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Moment of hope
Publication Date : 13-03-2013
After long delays and many uncertainties, the Iran-Pakistan gas pipeline took a major step forward yesterday. For all its potential risks, and uncertainty about where the remaining US$1 billion of funding will come from, the inauguration by the two countries’ presidents of the construction of the Pakistan portion of the pipeline brings with it the promise - if Pakistan capitalises on it - of preventing even more damage to the economy from the country’s growing gas shortage.
Investment for domestic gas exploration and development has not been forthcoming. Other schemes to import gas have been stalled by mismanagement and possibly corruption. The existing supplies are so insufficient, and have been so badly managed, that they have severely impacted major industries, rendered consumers unable even to cook or keep warm, and driven up energy prices and the circular debt by increasing reliance on furnace oil for power generation.
There is the risk, of course, of ending up on the wrong side of American sanctions on doing business with Iran. But the United States-favoured Tapi pipeline through Central Asia and Afghanistan looks untenable given the security situation in the region, and Pakistan’s energy problems - together with their economic, political and security implications - are severe enough to warrant that exceptions to sanctions be made in this case. Pakistan should cooperate as far as possible by routing this business through Iranian companies and financial institutions that are not connected to that country’s nuclear programme. But beyond that, the US must recognise that Pakistan needs to balance its own economic needs with its responsibilities as an ally.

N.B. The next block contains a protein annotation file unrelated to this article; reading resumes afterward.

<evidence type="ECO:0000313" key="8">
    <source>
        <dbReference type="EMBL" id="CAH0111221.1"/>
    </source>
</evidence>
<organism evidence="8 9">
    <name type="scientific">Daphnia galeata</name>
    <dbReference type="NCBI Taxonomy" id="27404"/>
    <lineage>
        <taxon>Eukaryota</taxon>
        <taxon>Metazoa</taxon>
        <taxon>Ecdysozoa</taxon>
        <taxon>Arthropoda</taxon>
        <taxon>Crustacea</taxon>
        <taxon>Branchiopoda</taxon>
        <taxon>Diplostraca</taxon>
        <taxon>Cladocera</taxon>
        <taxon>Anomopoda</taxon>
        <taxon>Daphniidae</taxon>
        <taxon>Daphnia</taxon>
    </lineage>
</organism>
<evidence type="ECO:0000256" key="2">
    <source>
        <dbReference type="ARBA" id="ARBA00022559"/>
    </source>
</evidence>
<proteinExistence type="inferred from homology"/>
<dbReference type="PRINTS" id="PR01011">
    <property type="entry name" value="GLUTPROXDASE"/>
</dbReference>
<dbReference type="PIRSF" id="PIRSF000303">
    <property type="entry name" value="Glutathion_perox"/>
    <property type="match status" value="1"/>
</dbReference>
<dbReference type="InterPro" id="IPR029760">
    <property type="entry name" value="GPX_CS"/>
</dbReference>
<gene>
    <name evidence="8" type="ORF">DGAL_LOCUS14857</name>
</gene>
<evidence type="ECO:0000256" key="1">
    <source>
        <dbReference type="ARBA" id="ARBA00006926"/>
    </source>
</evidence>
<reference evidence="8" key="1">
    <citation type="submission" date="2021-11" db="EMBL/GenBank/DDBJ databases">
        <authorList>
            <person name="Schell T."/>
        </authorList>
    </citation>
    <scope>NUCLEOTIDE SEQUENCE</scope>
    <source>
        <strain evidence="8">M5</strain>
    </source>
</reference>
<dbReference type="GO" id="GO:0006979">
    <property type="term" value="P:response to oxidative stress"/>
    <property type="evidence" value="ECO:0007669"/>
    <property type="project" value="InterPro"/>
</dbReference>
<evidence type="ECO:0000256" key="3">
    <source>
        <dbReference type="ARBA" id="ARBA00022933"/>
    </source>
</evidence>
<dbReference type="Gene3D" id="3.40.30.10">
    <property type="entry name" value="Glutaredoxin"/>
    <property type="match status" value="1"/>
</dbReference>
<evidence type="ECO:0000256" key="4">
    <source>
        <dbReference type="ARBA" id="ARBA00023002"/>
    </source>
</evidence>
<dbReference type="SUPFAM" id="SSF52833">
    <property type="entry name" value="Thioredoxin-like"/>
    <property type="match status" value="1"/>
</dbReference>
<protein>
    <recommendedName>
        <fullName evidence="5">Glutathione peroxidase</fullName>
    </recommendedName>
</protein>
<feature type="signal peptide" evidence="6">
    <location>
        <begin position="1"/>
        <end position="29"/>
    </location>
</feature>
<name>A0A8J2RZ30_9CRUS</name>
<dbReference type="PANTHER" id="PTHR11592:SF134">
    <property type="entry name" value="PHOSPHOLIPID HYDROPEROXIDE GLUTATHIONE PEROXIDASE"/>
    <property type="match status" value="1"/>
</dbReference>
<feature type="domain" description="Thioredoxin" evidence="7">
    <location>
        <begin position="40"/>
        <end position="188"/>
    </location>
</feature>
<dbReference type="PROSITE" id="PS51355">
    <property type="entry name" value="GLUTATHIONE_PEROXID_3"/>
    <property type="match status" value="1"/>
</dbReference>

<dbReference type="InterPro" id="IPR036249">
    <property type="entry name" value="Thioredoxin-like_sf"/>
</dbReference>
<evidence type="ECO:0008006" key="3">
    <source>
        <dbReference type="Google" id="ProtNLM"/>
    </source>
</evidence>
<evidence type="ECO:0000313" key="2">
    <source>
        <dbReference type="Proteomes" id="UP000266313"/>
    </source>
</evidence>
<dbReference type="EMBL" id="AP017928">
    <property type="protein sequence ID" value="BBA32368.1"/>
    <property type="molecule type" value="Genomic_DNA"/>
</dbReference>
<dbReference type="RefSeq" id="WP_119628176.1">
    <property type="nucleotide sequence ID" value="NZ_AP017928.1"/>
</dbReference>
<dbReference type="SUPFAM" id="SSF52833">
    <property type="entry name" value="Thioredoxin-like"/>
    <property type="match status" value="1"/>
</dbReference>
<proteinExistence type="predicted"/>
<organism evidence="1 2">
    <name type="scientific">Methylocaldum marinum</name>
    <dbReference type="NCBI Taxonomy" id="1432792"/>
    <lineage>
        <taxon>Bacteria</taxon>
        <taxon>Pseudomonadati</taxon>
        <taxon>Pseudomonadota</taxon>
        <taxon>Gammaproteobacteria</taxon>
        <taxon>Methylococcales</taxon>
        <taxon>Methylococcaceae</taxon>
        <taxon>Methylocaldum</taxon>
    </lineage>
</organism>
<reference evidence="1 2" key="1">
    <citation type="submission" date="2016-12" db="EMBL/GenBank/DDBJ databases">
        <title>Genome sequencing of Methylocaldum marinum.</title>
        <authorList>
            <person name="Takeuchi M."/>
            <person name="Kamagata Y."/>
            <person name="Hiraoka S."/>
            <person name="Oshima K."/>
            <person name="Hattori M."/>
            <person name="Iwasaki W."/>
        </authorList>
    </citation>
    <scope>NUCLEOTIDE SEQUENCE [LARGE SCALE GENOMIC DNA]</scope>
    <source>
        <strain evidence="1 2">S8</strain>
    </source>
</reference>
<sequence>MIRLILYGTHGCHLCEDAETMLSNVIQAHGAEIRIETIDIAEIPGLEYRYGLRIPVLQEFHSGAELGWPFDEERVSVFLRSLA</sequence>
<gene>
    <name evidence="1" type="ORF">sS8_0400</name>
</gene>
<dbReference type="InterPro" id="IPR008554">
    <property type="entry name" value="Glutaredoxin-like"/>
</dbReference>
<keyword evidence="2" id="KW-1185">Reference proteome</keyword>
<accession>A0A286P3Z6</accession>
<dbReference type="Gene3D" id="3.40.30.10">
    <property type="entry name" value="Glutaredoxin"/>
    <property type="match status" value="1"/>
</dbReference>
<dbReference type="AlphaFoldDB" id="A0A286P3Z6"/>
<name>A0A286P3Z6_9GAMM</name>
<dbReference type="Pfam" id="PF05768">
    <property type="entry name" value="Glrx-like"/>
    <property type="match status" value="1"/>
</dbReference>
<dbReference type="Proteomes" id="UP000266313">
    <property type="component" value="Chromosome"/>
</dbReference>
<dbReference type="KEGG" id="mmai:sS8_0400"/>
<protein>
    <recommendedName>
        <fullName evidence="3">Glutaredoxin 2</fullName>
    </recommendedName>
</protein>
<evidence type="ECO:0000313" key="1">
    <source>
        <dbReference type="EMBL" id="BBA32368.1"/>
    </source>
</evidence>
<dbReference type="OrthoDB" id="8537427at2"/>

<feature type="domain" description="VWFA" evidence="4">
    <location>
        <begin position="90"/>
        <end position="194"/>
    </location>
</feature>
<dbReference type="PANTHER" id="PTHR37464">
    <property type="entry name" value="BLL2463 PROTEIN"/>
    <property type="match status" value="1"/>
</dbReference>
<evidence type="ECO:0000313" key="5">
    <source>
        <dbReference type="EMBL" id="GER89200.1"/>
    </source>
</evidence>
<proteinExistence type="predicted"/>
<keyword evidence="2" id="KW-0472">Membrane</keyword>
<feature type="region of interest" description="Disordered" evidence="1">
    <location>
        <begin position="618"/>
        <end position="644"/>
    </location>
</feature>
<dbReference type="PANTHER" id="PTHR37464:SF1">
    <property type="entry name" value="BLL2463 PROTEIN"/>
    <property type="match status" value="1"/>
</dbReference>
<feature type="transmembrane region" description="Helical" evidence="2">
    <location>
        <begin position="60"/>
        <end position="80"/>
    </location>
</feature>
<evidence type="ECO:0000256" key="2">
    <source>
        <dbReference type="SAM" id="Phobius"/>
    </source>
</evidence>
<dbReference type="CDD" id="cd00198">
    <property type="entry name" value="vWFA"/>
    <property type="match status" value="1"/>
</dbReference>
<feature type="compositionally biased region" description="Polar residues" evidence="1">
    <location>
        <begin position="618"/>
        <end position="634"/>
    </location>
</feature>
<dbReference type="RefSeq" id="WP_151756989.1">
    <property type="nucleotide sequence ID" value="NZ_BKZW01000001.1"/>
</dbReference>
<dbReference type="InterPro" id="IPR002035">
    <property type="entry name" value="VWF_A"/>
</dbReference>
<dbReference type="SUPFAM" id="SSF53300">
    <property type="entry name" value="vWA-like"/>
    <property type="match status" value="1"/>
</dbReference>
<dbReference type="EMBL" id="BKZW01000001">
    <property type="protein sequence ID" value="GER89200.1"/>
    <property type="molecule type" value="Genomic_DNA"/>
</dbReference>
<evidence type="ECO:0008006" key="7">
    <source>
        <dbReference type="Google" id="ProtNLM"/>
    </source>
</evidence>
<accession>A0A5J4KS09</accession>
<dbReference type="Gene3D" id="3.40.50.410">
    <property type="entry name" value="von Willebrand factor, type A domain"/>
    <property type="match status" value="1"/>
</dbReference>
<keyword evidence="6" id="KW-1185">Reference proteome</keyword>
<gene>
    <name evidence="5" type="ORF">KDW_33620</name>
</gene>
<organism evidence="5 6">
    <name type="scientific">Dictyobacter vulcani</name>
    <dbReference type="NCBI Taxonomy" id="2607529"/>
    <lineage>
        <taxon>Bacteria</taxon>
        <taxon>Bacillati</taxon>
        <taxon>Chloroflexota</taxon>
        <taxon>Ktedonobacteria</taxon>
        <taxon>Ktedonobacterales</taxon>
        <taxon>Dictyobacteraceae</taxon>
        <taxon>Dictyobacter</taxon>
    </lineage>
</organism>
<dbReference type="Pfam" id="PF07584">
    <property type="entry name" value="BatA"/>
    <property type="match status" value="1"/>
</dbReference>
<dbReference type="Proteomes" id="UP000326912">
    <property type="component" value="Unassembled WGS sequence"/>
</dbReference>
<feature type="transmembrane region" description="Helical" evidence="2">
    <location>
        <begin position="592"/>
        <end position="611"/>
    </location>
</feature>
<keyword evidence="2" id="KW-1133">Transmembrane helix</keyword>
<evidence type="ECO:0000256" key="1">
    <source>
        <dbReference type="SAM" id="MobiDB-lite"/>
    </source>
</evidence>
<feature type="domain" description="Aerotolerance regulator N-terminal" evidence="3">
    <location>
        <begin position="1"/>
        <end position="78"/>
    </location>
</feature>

However, as Pakistan moves forward, one thing that must be kept in mind is that no amount of imported gas will be useful as long as the country doesn’t whip its energy and power infrastructure into shape. If they aren’t tackled, power-sector failures such as transmission losses, poor dues collection and insufficient diversification away from furnace oil for power generation will continue to hold the economy back. And the lack of a gas management plan that is actually followed and intelligently balances the needs of the residential, commercial, transport, industrial and power sectors will mean that we won’t be using the imported gas in the most efficient way possible.
Whichever new government comes into power should keep in mind that, as it formulates its energy and power policies, it has an obligation to make the best use of the gas from the IP pipeline.